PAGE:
# Ex2: Measured 190 GHz Active 2-Port

The Vector Fitting feature is demonstrated using a 2-port S-matrix of an active circuit measured from 140 GHz to 220 GHz. Additional explanations and background information can be found in the Vector Fitting tutorial.

[1]:

import skrf
import numpy as np
import matplotlib.pyplot as mplt


This example is a lot more tricky to fit, because the responses contain a few “bumps” and noise from the measurement. In such a case, finding a good number of initial poles can take a few iterations. A good alternative for such cases is the automatic vector fitting feature, auto_fit(), which automatically refines the number of poles until a good fit is achieved.

Load the Network from a Touchstone file and create the Vector Fitting instance and start the automatic fit:

[2]:

nw = skrf.network.Network('./190ghz_tx_measured.S2P')
vf = skrf.VectorFitting(nw)
vf.auto_fit()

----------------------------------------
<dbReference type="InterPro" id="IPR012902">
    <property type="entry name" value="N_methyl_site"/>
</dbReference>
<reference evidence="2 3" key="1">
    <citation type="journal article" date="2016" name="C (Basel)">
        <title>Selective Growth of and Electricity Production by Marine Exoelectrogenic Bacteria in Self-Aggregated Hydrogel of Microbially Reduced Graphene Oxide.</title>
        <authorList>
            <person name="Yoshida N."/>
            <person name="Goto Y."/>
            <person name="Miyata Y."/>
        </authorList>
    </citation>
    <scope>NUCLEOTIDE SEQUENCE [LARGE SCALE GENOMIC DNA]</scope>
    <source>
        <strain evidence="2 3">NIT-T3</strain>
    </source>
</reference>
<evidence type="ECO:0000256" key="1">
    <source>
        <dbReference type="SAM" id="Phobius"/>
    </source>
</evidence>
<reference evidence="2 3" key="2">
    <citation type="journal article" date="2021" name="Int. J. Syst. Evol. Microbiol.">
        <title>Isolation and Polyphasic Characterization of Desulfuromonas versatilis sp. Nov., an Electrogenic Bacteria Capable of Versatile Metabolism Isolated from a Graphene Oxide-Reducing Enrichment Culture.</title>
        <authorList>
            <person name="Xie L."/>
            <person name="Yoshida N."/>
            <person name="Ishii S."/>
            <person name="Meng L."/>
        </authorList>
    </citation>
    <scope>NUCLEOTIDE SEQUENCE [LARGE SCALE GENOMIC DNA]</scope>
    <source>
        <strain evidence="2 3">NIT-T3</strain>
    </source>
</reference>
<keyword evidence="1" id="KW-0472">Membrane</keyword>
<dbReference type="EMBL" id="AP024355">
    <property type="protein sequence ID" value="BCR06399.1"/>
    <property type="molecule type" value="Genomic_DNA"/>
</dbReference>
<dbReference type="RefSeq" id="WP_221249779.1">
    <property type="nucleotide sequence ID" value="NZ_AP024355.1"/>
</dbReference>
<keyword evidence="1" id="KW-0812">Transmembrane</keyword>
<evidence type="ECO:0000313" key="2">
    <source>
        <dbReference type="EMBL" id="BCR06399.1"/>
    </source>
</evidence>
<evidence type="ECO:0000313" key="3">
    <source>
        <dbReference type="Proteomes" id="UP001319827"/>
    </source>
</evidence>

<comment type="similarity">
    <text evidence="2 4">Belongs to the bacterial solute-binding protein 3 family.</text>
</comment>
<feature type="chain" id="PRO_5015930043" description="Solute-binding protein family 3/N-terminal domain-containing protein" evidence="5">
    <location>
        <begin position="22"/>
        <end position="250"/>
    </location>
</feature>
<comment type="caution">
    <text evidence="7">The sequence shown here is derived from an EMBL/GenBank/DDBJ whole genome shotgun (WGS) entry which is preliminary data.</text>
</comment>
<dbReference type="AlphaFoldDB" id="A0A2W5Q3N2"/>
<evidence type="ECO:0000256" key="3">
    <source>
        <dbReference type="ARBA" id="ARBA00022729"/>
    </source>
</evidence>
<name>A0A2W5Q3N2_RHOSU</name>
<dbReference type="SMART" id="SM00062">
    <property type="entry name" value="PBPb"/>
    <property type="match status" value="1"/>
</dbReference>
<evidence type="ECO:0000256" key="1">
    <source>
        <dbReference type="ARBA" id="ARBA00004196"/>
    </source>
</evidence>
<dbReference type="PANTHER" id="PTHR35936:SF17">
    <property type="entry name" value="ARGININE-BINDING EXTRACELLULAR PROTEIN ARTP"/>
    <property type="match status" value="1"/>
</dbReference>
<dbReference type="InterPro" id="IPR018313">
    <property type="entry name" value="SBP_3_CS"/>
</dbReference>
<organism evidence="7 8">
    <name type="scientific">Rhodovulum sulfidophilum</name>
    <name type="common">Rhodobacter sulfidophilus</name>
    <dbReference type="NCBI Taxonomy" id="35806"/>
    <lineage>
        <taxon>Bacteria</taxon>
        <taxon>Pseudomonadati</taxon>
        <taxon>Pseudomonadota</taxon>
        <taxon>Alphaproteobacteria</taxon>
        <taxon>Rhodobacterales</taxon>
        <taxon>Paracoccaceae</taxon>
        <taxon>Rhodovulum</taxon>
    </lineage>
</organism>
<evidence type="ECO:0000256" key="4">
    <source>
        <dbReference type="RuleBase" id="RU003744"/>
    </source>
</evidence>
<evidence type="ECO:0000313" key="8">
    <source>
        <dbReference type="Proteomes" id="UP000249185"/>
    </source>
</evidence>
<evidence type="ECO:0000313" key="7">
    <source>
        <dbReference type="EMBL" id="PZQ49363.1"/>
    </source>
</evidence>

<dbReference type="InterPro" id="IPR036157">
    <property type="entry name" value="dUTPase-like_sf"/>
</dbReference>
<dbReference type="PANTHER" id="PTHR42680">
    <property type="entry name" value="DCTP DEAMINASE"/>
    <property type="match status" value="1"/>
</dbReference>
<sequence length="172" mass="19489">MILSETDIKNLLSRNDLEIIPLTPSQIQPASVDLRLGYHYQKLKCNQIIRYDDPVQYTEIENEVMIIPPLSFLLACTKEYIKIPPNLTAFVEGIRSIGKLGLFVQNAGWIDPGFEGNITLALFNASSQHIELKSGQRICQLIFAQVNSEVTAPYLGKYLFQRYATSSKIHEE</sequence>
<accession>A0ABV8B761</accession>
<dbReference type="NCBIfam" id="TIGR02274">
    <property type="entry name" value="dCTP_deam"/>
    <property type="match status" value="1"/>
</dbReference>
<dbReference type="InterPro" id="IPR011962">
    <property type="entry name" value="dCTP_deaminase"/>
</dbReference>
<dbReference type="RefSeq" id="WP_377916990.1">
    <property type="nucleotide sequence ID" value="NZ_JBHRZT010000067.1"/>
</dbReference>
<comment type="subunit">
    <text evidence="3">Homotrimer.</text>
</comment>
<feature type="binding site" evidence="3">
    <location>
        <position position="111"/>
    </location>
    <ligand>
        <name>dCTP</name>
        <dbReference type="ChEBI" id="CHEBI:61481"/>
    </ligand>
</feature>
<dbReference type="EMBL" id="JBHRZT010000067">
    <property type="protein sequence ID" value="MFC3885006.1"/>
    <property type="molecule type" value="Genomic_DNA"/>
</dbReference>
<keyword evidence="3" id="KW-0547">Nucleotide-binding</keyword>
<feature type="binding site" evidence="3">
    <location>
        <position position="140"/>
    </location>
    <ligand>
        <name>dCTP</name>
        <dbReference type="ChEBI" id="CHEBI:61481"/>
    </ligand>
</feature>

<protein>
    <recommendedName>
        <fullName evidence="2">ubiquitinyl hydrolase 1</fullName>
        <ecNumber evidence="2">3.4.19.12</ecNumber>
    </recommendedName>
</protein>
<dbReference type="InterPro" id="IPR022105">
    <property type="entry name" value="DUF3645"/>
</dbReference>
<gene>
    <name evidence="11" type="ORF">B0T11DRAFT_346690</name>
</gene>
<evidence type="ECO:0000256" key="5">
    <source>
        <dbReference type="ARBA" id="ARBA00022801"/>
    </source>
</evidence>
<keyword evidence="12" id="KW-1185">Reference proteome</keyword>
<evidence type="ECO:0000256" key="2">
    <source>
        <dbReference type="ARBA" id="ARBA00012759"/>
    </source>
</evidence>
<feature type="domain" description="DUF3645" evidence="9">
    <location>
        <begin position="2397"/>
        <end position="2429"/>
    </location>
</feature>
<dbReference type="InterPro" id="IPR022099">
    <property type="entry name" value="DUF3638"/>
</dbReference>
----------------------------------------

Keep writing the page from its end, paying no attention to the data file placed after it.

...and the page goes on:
The function plot_convergence() can be helpful to examine the convergence and see if something was going wrong. Important parameters to check are the number of iterations until convergence and the final model order.

[3]:

vf.plot_convergence()

[4]:

print(f'model order = {vf.get_model_order(vf.poles)}')
print(f'n_poles_real = {np.sum(vf.poles.imag == 0.0)}')
print(f'n_poles_complex = {np.sum(vf.poles.imag > 0.0)}')

model order = 15
n_poles_real = 1
n_poles_complex = 7


Checking the results by comparing the model responses to the original sampled data indicates a successful fit, which is also indicated by a small rms error (less than 0.05):

[5]:

vf.get_rms_error()

[5]:

np.float64(0.014023443772011032)

[6]:

# plot frequency responses
vf.plot_s_db()


It is a good idea to also check the model response well outside the original frequency range.

[7]:

freqs = np.linspace(0, 500e9, 501) # plot model response from dc to 500 GHz
vf.plot_s_db(freqs=freqs)